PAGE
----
; Just a random example
\}



FASM shows an error displaying:

Quote:
.text \{
<filename> [line] .text [line]:
macro m\\#x a ;open the macro
<filename> [line] rept [line]:
macro m\\#x a ;open the macro
error: incomplete macro.


_________________
"Those who can make you believe in absurdities can make you commit atrocities" -- Voltaire https://github.com/Benderx2/R3X
XD
Post 30 Dec 2014, 03:58
View user's profile Send private message Reply with quote
revolution
When all else fails, read the source


Joined: 24 Aug 2004
Posts: 14586
Location: Planet Dirt
Don't use the backslash (\) unless the line it is inside another macro.

Moved last post and this post into the actual topic.
Post 30 Dec 2014, 06:03
View user's profile Send private message Visit poster's website Reply with quote
sid123



Joined: 30 Jul 2013
Posts: 340
Location: Asia, Singapore
Thanks revolution, works fine now!
Post 30 Dec 2014, 09:01
View user's profile Send private message Reply with quote
revolution
When all else fails, read the source


Joined: 24 Aug 2004
Posts: 14586
Location: Planet Dirt
Just to be clear: For both cases you posted (single line and multi-line) there should be no backslash.
Post 30 Dec 2014, 09:12
View user's profile Send private message Visit poster's website Reply with quote
l_inc



Joined: 23 Oct 2009
Posts: 868
I hope, it's clear that newer fasm capabilities allow for a more efficient usage of memory than the provided macros do. Only the ampersand-feature allows to increase the number of strings by a couple of thousands. If we combine that with an irpv based counter, we could get over 30k:

Code:
macro list_builder name
{
    local c,m
    macro name a&
    \{
        c equ
        macro m a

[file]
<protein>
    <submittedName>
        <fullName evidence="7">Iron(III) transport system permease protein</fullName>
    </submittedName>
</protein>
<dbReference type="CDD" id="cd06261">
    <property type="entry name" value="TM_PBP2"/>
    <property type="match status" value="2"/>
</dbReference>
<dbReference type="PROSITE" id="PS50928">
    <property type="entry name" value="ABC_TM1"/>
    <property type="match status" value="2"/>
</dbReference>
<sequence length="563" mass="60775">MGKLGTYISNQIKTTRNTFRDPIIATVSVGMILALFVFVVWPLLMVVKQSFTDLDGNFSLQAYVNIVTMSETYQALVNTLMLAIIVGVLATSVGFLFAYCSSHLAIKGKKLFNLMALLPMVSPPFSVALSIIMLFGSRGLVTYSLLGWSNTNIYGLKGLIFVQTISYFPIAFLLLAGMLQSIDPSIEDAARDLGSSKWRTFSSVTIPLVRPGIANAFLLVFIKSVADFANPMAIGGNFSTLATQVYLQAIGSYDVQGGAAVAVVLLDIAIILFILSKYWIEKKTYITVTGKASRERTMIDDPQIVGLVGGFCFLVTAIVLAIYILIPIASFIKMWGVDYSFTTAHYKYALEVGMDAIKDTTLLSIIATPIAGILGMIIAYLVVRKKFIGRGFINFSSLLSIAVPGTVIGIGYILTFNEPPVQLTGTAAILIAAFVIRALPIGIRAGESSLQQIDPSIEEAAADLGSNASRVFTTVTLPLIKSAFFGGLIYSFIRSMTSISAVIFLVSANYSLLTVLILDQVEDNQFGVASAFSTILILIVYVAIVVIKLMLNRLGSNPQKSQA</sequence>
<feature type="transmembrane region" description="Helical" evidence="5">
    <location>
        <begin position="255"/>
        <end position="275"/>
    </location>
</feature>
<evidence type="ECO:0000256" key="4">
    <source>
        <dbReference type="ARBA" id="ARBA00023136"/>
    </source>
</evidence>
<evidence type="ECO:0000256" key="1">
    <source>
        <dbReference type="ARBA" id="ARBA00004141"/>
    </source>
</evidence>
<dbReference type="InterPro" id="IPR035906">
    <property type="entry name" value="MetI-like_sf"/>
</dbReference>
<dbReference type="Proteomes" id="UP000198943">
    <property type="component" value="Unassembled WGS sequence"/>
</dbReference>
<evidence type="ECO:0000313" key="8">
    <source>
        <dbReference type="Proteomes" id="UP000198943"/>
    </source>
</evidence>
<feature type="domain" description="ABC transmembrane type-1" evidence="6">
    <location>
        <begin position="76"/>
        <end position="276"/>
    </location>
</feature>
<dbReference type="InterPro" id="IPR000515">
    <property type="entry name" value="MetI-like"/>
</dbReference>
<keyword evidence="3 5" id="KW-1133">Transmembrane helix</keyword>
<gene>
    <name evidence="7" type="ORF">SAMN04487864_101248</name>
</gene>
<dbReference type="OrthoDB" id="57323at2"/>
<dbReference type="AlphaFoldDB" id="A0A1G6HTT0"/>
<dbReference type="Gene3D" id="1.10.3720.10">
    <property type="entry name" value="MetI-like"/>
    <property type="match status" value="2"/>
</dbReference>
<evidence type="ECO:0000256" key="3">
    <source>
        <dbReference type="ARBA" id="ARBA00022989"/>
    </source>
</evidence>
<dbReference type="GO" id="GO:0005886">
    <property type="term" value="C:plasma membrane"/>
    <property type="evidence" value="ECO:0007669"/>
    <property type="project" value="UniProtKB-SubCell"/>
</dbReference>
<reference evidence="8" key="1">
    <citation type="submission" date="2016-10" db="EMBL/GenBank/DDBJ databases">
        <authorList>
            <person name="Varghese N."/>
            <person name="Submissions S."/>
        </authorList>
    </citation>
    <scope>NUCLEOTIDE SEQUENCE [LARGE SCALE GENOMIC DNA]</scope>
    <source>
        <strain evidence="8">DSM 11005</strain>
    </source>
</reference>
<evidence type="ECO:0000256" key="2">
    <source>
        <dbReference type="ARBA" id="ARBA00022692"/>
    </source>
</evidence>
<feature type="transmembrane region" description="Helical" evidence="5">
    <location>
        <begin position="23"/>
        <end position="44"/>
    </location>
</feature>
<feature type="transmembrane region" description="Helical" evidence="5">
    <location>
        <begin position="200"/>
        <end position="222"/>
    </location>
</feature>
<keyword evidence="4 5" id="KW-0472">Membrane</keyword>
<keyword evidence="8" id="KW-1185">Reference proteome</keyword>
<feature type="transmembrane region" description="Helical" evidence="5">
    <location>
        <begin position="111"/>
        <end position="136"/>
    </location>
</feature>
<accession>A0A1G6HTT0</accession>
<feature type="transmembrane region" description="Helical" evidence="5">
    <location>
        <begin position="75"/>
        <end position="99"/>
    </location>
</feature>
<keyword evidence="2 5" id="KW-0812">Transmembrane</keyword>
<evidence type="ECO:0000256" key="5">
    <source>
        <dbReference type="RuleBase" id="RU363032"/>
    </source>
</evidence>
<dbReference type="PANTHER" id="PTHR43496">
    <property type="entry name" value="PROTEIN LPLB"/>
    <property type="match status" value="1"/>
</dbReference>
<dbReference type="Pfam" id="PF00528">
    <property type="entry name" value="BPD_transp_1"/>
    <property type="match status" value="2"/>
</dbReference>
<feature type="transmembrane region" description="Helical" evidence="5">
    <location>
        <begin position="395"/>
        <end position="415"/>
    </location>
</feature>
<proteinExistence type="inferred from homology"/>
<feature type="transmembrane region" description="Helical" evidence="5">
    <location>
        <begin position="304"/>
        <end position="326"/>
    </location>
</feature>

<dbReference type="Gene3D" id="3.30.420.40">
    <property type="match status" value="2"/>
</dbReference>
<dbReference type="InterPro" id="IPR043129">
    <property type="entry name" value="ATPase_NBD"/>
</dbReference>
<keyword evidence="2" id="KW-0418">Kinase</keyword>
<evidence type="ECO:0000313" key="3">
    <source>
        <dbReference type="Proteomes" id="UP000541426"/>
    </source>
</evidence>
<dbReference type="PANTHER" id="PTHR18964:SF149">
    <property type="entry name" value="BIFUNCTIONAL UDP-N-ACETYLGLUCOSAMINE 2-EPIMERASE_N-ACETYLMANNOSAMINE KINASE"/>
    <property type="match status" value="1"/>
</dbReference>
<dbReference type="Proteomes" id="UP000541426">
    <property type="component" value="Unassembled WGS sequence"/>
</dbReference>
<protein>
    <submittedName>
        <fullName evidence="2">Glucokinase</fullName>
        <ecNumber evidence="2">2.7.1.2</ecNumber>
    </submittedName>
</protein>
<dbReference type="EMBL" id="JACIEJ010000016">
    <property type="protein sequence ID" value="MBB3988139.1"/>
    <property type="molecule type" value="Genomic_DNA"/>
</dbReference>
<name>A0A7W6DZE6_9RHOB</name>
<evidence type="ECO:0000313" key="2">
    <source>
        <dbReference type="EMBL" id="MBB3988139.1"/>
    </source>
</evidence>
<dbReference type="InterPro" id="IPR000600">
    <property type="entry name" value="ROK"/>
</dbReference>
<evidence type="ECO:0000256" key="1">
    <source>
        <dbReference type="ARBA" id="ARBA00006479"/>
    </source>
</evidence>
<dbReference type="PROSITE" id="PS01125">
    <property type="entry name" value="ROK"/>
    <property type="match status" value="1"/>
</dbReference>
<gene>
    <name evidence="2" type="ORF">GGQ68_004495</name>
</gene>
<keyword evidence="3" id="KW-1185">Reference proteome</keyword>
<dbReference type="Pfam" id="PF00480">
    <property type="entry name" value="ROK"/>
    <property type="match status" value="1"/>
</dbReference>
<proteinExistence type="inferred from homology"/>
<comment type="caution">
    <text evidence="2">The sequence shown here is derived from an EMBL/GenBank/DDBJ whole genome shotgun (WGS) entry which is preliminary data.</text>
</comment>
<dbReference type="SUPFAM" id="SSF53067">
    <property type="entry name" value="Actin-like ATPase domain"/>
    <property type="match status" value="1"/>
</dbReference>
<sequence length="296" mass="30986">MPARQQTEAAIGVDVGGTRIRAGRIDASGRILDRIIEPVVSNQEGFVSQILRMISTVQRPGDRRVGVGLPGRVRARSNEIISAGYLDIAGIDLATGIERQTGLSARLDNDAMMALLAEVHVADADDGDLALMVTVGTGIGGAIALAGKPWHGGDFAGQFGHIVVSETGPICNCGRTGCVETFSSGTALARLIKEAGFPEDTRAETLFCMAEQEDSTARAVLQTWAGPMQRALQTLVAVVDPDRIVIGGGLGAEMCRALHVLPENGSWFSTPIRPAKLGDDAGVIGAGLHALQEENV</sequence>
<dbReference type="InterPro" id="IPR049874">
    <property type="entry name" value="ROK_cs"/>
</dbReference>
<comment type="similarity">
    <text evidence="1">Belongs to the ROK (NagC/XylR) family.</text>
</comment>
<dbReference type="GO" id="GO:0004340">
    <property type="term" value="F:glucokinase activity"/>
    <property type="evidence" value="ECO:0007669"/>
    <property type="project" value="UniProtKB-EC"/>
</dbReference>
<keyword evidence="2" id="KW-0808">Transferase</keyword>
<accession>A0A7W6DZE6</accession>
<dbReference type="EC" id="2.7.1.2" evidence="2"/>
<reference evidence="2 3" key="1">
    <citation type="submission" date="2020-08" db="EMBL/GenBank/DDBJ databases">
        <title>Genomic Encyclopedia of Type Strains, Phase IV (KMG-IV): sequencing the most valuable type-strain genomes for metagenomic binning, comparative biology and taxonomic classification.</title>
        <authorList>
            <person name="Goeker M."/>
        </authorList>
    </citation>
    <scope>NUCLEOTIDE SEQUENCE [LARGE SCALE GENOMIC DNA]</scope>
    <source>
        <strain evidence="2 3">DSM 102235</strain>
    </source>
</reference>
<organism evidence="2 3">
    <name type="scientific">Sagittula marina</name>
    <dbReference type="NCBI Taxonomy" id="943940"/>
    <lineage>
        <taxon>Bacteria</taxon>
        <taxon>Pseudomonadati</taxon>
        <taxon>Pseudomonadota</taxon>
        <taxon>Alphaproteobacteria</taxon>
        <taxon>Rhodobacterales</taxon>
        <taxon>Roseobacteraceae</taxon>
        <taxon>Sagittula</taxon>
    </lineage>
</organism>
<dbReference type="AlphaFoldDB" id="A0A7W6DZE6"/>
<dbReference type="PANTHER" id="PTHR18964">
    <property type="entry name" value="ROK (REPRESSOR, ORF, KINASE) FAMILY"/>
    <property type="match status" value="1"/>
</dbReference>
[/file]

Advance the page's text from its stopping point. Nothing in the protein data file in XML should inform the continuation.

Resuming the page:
\}
    macro name#.put \{irpv v,c \\{m
    purge m\\} \}
}
list_builder list1
rept 32496 x
{
    list1 \{ db`x,0 \}
}
list1.put


An "obfuscated" version:

Code:
macro b n{local c,m
macro n a&\{c equ
macro m a\}macro n#_\{irpv v,c\\{m
purge m\\}\}}
b l
rept 33053 x {l\{db`x,0\}}l_



It should be noted however, that the usage of purge significantly increases the compilation time.

_________________
Faith is a superposition of knowledge and fallacy
Post 30 Dec 2014, 15:21
View user's profile Send private message Reply with quote
revolution
When all else fails, read the source


Joined: 24 Aug 2004
Posts: 14586
Location: Planet Dirt
Cool A nice use of the new capabilities.
Post 30 Dec 2014, 15:32
View user's profile Send private message Visit poster's website Reply with quote
revolution
When all else fails, read the source


Joined: 24 Aug 2004
Posts: 14586
Location: Planet Dirt

l_inc wrote:
I hope, it's clear that newer fasm capabilities allow for a more efficient usage of memory than the provided macros do. Only the ampersand-feature allows to increase the number of strings by a couple of thousands. If we combine that with an irpv based counter, we could get over 30k:

Code:
macro list_builder name
{
    local c,m
    macro name a&
    \{
        c equ
        macro m a
    \}
    macro name#.put \{irpv v,c \\{m
    purge m\\} \}
}
list_builder list1
rept 32496 x
{
    list1 \{ db`x,0 \}
}
list1.put


I just realised that this outputs the list in reverse order! So be careful what you use this version for. It may, or may not, be a desired feature.
Post 31 Dec 2014, 03:14
View user's profile Send private message Visit poster's website Reply with quote
revolution
When all else fails, read the source


Joined: 24 Aug 2004
Posts: 14586
Location: Planet Dirt
So using the new irpv and & syntaxes we can do this for a forward ordered list:

Code:
macro list_builder name {
        local c
        macro .#name a& \{
                \local m
                c equ m
                macro m a
        \}
        macro name#_list \{
                irpv v,c \\{
                        v
                \\}
        \}
}
list_builder list1
rept 19814 x {
        .list1 \{
                db `x,0
        \}
}
list1_list

And with a small addition of reverse in the right place we can also do it in reverse:

Code:
macro reverse_list_builder name {
        local c
        macro .#name a& \{
                \local m
                c equ m
                macro m a
        \}
        macro name#_list \{
                irpv v,c \\{
                        \\reverse
                        v
                \\}
        \}
}
reverse_list_builder list2
rept 19813 x {
        .list2 \{
                db `x,0